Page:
This is my point in sharing this with you - I squandered the essence of the invitation to write by submitting it to a Yang dominant belief, in this case, that I needed to be “building my business” apart from the writing.
I did not believe there was enough “enoughness” in only the writing, or my experiences, or ME, to support my dream.
I still believed the path of upper middle class America was the only way - become a human business widget to make the money so you can buy the time to do what you want. In theory.
Like the sharp dry mountains dividing the surrounding landscape, I was still unyielding, structured, going through the motions of rain dances for my soul while squelching the thunder within.
I continued to bifurcate my “work” and myself.
Enter the Yin.
On the bright side, the posts I did complete were quite good. My readers loved them and two were accepted by Thrive Global for publishing.
Small desert sprites wove their way between the lines, stowing away to travel with the stories beyond Baja.
Later, they sat in the branches of the trees I visited in Houston, gently heckling as I navigated burnout and COVID-19 lockdown, making faces and coaxing me back to the word games.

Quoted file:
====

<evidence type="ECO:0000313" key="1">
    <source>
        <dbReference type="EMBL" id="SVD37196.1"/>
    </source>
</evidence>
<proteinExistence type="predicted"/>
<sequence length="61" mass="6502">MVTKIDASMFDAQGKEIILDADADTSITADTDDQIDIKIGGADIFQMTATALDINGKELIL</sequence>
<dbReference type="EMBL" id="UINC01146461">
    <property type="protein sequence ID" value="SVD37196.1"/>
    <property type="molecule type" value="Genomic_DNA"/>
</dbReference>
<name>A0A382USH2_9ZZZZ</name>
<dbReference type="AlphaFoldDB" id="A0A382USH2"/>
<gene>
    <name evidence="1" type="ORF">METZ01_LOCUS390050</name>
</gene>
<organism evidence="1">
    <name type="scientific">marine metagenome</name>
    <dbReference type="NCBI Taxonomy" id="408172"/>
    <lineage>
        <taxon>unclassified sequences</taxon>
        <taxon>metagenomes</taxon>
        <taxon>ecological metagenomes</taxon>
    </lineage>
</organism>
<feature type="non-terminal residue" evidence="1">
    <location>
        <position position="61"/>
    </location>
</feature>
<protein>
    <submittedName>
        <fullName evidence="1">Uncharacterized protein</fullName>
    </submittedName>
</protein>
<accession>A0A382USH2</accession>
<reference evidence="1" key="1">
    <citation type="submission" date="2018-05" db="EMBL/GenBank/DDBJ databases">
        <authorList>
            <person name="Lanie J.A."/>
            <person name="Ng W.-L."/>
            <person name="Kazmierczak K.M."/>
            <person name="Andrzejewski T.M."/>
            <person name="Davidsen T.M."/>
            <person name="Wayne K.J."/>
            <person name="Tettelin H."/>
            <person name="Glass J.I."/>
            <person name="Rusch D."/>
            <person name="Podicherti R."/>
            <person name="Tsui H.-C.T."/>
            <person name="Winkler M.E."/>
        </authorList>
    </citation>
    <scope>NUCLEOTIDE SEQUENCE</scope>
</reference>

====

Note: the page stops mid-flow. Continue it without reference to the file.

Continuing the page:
Houston also marked the first time in decades I didn’t have a man in my head space or real space. While he is still one of my best friends, Sergio and I had split up as a couple the year before.
Being blessedly single gave my feminine side a chance to stretch, pull in the claws, lean back, and watch the world go by, like a lazy tigress flicking her tail. I am not responsible for or to anyone and I’m free to hunt whatever I want. Yum.
Which leads me to the yin of the Yucatan.
En Fin, with the Yin
If jutting dry Baja is Yang, then Yucatan is Yin - rainy, fecund, humid; a low dark jungle sheltering a precious hidden network of cenotes - freshwater lagoons and aquifers.
The Mayan people lived the high life here for thousands of years, developing science, arts and deep rooted community.
They devoted the small island Isla Mujeres to a Yin goddess, Ixchel, goddess of the moon, fertility, medicine and happiness.
I came to the Yucatan right as I was embracing more Yin as a way of being in work and play - more acceptance, flow, less busy, less details, less need to be right, less control -
MORE focus on deep work, more trust, more fun.
I’m writing from a patio, mosquitos snacking on my ankles, chacalaca birds gossiping in the distance.
This appeases the jealous jungle sprites as they peek over my shoulder from the palm fronds, hop into the wordstream consciousness of these lines,
and are now peering back at you, wondering what tales you have to tell.
Fill in the blanks. Tell us. We would love to hear them.